Mr. Pickel, who visited Sacred Heart Cathedral in 1990 to view his father’s work here, said he was deeply moved by what his father had been able to achieve. “My father, who, by the way, lives and works in his own studio here in Florida, did a beautiful job along with his fellow craftsmen and artists,” he said. “He put great love and time into the windows at Sacred Heart Cathedral. Walking around that Cathedral was a truly moving experience for me. My father’s love and great faith are in those windows.”
Mr. Pickel said his father, Conrad, “remembers ﬁrst of all the honor of being selected to do the stained glass windows at the Cathedral. The project was one of the ﬁnest commissions in the country at the time and just the honor of being selected for such a prestigious project stands out in his mind.”
Conrad Pickel also remembers the “tremendous detail that was incorporated into the designs. The windows were so much more of the historic nature than any previous ones he designed,” his son said.
The other memory of Conrad Pickel, his son said, is getting the opportunity to unite the races and ethnic groups in the windows. “The vast majority of his previous work incorporated anglo ﬁgures,” Mr. Pickel said.
“Recently, looking at slides of this project, he (Conrad) was impressed by some of the colors and shading in the glass which is virtually impossible to reproduce today,” his son said.
The Windows in the Cathedral
A careful and detailed study preceded the execution and installation of the present windows. The style and design and the message that the windows were to portray had to be established before the actual work could begin.
In cooperation between Bishop Espelage, Rev. Conradin Stark, O.F.M. , and the studio, an overall plan was drawn up which served as the basis for sketches and the full—size drawings of the individual windows. Therefore, the windows that are in the Cathedral are the result of much consultation between Church and studio.
The windows in the sanctuary deal with the Holy Eucharist and the Priesthood as foretold in the Old Testament and as fulﬁlled in Christ and in the Priesthood of the New Testament. The upper nave windows depict events in the life of Jesus Christ, especially those which seem to express in a particular way His love for us. It is the motive of love which underlies the devotion to the Sacred Heart to which the Cathedral is dedicated. The three choir windows bring this theme to a peak in the adoration of the Sacred Heart. The transelpt windows portray some of the highlights of the missionary activities in New Mexico and in the Southwest.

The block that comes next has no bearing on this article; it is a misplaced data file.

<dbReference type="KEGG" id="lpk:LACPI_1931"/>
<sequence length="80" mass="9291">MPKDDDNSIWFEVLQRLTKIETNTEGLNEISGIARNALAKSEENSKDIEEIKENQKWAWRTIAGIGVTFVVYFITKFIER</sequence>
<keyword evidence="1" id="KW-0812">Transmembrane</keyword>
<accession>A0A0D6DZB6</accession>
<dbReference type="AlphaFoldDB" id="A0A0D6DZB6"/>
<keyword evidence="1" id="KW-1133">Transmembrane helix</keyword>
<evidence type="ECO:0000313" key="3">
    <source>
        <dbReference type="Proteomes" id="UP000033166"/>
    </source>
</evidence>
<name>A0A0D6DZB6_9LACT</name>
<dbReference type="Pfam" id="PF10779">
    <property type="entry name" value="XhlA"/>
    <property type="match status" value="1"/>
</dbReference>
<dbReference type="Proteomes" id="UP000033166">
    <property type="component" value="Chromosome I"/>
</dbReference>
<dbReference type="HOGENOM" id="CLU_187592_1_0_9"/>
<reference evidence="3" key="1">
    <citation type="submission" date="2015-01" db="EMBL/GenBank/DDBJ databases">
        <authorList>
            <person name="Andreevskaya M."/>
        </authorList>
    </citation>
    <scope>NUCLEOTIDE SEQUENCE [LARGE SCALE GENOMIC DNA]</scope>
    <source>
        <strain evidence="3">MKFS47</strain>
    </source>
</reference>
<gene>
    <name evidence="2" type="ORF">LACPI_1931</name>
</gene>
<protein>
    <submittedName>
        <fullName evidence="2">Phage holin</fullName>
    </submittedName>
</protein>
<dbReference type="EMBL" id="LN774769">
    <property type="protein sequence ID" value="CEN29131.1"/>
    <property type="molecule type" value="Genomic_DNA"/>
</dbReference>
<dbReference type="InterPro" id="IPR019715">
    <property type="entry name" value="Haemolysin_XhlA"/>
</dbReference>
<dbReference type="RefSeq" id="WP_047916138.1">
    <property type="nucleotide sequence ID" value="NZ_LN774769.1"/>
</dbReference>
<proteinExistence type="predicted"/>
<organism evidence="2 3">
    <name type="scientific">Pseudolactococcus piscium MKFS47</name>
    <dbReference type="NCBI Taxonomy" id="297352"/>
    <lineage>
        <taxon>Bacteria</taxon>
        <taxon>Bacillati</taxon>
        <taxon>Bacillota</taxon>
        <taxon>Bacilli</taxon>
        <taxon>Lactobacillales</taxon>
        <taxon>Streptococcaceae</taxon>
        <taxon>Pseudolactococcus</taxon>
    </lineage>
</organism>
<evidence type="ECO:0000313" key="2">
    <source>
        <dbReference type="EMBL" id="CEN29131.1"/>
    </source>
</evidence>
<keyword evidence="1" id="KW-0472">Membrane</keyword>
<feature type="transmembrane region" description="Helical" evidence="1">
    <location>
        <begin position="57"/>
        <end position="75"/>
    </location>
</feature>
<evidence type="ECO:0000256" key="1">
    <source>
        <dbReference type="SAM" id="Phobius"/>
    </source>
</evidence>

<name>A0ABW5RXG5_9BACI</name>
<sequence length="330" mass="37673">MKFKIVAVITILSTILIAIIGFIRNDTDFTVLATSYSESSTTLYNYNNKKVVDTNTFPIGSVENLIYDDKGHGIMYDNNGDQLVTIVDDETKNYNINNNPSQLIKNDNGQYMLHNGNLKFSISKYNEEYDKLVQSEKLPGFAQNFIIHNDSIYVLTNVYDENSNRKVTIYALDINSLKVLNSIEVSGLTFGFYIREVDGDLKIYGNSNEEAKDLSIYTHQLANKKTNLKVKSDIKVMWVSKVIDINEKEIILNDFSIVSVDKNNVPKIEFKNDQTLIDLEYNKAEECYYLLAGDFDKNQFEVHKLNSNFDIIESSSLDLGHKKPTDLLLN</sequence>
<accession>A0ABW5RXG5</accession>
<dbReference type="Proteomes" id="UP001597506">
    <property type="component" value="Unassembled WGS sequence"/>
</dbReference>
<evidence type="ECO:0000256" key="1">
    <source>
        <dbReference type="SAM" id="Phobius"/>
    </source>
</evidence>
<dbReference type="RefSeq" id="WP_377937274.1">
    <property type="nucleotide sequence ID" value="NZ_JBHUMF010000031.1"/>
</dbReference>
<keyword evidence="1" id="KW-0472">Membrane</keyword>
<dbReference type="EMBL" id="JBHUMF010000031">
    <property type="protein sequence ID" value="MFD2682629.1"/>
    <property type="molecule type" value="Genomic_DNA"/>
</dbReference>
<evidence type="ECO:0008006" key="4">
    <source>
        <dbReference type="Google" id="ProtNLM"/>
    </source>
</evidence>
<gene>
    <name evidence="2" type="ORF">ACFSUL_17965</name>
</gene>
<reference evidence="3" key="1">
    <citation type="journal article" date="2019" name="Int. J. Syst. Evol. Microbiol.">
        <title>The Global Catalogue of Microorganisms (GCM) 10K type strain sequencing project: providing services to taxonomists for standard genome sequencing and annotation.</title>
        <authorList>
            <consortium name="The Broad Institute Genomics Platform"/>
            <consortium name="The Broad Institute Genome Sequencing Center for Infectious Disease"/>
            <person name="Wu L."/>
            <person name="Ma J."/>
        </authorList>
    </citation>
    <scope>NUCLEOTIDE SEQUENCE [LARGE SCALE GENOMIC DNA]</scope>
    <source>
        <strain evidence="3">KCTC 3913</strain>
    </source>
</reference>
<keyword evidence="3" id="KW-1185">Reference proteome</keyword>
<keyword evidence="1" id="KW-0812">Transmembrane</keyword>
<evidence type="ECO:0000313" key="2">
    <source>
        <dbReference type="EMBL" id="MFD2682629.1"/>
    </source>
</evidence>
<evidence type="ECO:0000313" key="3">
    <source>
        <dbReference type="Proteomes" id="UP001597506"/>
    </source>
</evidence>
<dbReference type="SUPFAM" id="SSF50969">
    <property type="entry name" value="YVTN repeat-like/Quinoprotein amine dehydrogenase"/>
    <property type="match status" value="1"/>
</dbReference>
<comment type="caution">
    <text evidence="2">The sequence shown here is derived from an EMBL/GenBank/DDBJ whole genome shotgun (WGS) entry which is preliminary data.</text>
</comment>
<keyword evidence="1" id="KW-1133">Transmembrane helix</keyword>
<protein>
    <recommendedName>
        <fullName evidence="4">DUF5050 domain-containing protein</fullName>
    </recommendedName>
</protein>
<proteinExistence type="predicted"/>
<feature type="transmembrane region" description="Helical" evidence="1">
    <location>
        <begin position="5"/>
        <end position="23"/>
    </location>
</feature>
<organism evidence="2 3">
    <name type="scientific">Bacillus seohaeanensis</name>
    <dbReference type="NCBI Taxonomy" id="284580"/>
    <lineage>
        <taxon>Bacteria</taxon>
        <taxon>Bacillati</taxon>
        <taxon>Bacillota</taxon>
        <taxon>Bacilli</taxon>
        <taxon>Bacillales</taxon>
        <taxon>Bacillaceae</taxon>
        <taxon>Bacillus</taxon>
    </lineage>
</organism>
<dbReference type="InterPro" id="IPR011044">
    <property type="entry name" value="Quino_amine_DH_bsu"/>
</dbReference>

The Tour Begins
Now that you have some history of this Cathedral and the hard work which lay behind the beautiful stained glass windows, begin at the back of the Church in the center aisle, looking up to the balcony. There you will see three windows entitled “The Consecration of the World to the Sacred Heart.”
After His life on earth which we see illustrated in the nave windows, Jesus ascended into heaven where he “sitteth at the right hand of God, the Father Almighty.” As the God—Man he is the mediator between God and man. The love
This is the center window of a series of three entitled “The Consecration of the World to the Sacred Heart.” This complex work is we owe our Savior has found its deepest expression in the worship of the Sacred Heart, symbol of the burning love of Jesus for us.
In the encyclical “Annun Sacrum” issued in 1899, Pope Leo XIII dedicated the whole world to the Sacred Heart of Jesus. The prayer of consecration which since that time is repeated every year by the faithful all over the world is illustrated in the three balcony windows:
“Jesus, Redeemer of the human race, look down upon us, humbly prostrate before thy altar. We are Thine and Thine we wish to be. . .Give peace and order to all nations, and make the earth resound from pole to pole with one cry: Praise to the Divine Heart that wrought our salvation—to it be glory and honor forever! Amen.”
The focal point of the three windows is a large ﬁgure of Our Lord, revealing his ﬂaming heart encircled by the crown of thorns. His raised arms suggest the divine invitation: “Come to me all who labor and are burdened, and I will give you rest. Take My yoke upon you and learn from me, for I am meek and humble of heart, and you will find rest for your souls.” (Matt. 11:28-29)
Witnessing the divine claim, we see the hand of the Father in the heavenly sphere to suggest the words of Scripture: “This is My beloved Son, in whom I am well pleased. Hear Him.” (Matt. 17:5) The crown symbolizes his universal kingship, an idea intimately connected with the worship of the Sacred Heart. His feet rest on the globe which is his footstool. (Is. 66:1)